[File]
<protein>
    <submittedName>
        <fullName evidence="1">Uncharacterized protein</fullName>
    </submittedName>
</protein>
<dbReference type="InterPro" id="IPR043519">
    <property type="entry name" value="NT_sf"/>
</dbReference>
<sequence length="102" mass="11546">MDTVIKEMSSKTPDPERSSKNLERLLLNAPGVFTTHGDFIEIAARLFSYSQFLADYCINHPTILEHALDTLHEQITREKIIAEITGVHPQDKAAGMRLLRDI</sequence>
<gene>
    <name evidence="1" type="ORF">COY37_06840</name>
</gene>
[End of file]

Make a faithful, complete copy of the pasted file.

<protein>
    <submittedName>
        <fullName evidence="1">Uncharacterized protein</fullName>
    </submittedName>
</protein>
<dbReference type="InterPro" id="IPR043519">
    <property type="entry name" value="NT_sf"/>
</dbReference>
<sequence length="102" mass="11546">MDTVIKEMSSKTPDPERSSKNLERLLLNAPGVFTTHGDFIEIAARLFSYSQFLADYCINHPTILEHALDTLHEQITREKIIAEITGVHPQDKAAGMRLLRDI</sequence>
<gene>
    <name evidence="1" type="ORF">COY37_06840</name>
</gene>